James Ensor

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Ensor, James


Born Apr. 13, 1860, in Oostende (Ostend); died there Nov. 19, 1949. Belgian painter and graphic artist.

Ensor entered the Brussels Royal Academy of Fine Arts in 1877. In 1881 he moved to Oostende. He was influenced by 17th-century Flemish painting, by the artists G. Courbet and C. de Groux, and by the impressionists. From such early realistic works as Woman Eating Oysters (1882, Royal Museum of Fine Arts, Antwerp), Ensor turned to the fantastic in garishly colored compositions with masks and skeletons. In these works he combined satire of the vulgarity of the bourgeois world with sardonic parody of mankind; an example is Entry of Christ Into Brussels (1888, Ensor Museum, Oostende). Ensor’s graphic art was characterized especially by multifigure etchings full of dramatic tension, as in Cathedral (1886).


Haesaerts, P. James Ensor. [Paris, 1957.]
Legrand, Fr.-Cl. Ensor, cet inconnu. [Brussels, 1971.]
Taevernier, A. James Ensor: Catalogue illustré de ses gravures. Ledeberg, 1973.
References in periodicals archive ?
Harold t'Kint de Roodenbeke presents a major painting by James Ensor, which he recently rediscovered in the US, and a room of watercolours, drawings and paintings by Paul Delvaux.
Post-Impressionists Vincent van Gogh, James Ensor, and Edvard Munch brilliantly conveyed emotions, both subtle and overt.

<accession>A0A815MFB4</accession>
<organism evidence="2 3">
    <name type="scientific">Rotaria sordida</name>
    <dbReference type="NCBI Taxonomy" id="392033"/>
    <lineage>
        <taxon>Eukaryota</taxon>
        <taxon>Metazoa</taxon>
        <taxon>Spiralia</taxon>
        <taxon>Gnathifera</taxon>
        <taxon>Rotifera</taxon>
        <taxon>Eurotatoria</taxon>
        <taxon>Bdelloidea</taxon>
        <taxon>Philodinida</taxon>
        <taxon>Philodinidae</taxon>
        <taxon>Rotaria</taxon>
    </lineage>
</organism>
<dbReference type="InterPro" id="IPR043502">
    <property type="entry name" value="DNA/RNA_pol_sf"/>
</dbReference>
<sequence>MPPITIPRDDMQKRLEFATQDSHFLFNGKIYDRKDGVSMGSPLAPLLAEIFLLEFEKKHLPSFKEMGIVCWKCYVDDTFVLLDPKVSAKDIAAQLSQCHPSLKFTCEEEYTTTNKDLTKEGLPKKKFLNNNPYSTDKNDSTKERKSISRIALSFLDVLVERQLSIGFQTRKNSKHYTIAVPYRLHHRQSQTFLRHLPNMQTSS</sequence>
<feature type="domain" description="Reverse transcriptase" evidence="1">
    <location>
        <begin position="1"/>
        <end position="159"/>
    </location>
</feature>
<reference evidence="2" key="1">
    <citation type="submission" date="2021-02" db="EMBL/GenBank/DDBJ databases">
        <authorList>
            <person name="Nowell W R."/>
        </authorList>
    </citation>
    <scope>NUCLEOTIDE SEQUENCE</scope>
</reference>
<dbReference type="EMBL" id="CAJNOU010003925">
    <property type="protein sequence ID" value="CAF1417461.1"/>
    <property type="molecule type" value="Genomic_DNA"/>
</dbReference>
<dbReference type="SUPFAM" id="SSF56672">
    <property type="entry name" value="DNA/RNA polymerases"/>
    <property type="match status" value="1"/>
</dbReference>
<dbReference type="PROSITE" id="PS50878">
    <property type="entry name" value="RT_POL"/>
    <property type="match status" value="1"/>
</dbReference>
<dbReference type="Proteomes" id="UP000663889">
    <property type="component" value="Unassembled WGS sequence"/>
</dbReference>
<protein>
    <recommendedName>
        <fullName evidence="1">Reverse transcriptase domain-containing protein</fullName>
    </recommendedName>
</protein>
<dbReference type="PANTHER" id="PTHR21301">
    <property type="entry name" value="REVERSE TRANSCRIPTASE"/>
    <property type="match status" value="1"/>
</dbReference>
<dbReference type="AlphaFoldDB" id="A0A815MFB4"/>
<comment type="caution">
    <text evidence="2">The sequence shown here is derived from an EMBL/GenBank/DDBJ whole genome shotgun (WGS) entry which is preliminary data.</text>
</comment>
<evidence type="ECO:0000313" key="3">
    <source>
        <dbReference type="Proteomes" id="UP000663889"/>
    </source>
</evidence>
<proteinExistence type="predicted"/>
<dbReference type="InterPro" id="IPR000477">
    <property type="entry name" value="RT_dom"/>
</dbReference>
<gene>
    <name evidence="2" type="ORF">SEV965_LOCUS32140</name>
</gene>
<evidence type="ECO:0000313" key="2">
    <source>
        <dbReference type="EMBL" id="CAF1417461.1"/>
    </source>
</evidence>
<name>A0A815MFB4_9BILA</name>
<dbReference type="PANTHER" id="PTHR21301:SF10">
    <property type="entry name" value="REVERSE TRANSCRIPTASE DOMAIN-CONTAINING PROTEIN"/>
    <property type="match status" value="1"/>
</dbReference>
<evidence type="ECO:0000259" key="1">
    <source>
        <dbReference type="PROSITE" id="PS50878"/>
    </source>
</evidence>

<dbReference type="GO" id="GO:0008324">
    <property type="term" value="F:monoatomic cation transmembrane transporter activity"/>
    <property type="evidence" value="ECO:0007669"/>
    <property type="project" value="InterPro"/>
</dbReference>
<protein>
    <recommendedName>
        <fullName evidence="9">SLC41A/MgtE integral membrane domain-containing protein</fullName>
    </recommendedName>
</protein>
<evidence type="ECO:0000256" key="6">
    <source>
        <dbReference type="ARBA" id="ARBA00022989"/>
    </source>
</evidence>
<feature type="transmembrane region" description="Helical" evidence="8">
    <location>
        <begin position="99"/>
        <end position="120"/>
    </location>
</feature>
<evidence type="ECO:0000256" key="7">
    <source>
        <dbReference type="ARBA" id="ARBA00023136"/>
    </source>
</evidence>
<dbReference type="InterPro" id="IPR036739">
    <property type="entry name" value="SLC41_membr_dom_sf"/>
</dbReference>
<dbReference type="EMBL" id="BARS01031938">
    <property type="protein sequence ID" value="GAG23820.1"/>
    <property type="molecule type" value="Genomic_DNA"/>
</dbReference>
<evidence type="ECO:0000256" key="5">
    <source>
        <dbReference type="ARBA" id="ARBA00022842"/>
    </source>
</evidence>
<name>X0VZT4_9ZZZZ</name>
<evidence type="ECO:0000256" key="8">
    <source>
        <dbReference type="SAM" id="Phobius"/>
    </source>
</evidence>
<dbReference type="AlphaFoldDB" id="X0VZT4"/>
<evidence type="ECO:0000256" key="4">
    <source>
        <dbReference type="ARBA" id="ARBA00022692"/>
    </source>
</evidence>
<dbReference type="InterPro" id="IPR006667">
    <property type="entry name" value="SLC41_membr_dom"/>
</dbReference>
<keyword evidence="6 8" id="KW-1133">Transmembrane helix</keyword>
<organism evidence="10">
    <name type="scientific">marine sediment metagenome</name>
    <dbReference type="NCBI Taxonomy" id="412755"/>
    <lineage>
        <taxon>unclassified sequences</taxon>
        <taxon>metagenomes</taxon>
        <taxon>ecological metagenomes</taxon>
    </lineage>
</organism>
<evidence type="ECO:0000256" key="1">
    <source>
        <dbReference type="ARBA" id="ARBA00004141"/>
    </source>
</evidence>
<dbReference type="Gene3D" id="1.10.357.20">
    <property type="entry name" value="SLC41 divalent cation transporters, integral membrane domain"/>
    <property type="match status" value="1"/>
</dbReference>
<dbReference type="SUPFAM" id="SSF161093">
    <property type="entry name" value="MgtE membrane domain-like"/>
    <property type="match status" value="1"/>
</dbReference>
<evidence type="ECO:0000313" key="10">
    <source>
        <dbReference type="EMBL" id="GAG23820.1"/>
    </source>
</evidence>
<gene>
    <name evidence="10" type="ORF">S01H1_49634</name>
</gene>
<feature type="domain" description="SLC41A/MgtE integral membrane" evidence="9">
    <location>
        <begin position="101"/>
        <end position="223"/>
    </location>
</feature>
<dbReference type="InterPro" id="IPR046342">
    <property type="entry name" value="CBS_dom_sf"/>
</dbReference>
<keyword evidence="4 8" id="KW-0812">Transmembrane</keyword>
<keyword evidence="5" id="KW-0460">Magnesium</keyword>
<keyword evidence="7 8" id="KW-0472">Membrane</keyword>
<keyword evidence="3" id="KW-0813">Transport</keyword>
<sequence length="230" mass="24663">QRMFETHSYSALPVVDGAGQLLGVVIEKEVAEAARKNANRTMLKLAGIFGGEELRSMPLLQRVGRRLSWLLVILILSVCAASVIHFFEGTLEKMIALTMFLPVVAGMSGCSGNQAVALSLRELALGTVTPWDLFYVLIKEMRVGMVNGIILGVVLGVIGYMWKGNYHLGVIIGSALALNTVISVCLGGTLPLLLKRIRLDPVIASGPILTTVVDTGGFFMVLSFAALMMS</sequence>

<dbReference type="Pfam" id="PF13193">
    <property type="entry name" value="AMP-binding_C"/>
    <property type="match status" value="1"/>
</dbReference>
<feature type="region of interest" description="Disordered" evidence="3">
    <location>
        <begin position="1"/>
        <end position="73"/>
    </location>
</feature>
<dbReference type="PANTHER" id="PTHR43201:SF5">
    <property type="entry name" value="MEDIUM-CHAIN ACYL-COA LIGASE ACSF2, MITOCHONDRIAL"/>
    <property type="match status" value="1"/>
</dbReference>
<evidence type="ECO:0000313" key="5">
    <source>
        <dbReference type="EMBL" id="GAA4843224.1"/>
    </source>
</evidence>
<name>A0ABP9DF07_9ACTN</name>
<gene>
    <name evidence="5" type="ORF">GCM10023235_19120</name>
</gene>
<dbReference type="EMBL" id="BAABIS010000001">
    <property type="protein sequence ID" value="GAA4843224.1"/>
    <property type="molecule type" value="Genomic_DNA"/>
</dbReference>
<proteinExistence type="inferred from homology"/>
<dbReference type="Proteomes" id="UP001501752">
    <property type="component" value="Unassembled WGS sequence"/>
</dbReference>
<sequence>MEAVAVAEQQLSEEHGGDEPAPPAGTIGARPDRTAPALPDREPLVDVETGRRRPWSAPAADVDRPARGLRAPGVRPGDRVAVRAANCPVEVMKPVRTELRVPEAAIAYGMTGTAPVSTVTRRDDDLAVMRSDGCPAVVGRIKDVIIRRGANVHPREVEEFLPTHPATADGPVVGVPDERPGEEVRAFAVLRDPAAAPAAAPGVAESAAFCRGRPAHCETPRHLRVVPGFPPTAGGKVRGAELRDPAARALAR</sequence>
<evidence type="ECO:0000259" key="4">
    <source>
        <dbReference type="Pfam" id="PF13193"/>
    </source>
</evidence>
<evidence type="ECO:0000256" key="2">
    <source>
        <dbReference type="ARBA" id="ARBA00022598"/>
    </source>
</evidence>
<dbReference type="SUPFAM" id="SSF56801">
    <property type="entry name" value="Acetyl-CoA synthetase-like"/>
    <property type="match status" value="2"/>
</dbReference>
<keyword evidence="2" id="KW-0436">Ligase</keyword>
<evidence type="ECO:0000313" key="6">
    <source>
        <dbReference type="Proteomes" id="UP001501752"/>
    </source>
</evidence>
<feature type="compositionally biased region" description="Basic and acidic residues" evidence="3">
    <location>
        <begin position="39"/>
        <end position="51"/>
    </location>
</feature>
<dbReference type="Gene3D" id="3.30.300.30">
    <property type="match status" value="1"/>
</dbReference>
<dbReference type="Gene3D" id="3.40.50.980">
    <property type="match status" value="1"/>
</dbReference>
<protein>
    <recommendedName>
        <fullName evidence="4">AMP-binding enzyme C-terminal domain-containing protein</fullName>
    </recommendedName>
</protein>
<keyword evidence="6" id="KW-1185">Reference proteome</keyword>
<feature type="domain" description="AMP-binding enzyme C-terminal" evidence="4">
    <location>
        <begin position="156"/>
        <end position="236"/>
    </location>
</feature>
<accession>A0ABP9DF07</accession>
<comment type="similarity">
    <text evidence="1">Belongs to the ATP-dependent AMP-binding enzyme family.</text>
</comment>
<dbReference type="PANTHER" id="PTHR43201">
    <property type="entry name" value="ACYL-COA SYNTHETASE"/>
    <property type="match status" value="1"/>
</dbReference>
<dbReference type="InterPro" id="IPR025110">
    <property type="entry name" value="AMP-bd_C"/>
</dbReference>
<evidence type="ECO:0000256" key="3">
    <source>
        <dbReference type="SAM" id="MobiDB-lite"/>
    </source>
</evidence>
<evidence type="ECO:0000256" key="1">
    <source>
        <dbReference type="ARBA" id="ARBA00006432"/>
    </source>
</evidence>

Masterpieces of Kees Van Dongen and James Ensor were among the stolen works of art.
7770 sqm gross living located in Rue Francois Malherbe, James Ensor and Birmingham BE-1070 Brussels (Anderlecht).
The last great religious painting of the 19th century was not publicly exhibited until a major retrospective was held for James Ensor at the Palais des Beaux Arts in Brussels in 1929 and King Albert I of Belgium bestowed on him the title Of baron.
Crosses, Christ figures, church interiors, clergymen performing rituals, people in prayer, prophets and pietas not only figure in the work of outspoken late-19th century catholic artists such as Giovanni Segantini (Kissing the Cross, 1882-83), Antoon Derkinderen (High Mass, 1886-87), James Ensor (The Entry of Christ in Brussels, 1898) and Jan Toorop (Sketch for a Resurrection, nd), but also in the work of later artists such as Arnulf Rainer (Cross, 1980--86) and Marc Mulders (Foundation in Christ, 1987) and contemporary artists such as Erzsebet Baerveldt (Pieta, 1992), Mike Kelly (Switching Marys, 2005), Julian Schnabel (Gogoltha, 1980) and Bill Viola (The Greeting, 1995).
Their carnival-inspired show, called Les Rates Mortes, is based on the works of Belgian painter James Ensor.
The 19th century salon artists and the modernist painters James Ensor and Rik Wouters are also represented.
Meanwhile, on temporary exhibition until September 23 will be Masquerade, a collection of the work of Belgian painter and printmaker James Ensor (1860-1949), much influenced by the trinkets, curios, and masks that were sold for the annual street carnival at his mother's shop in Ostend.
Be inspired by the exhibition Masquerade: the work of James Ensor.
Image: Christ's Entry into Brussels in 1889 by James Ensor (1888).
Many people see him as the archetypal Mexican artist but he resists this, saying that different artists such as Edvard Munch, James Ensor, William Blake, Rembrandt and Durer have all influenced his work.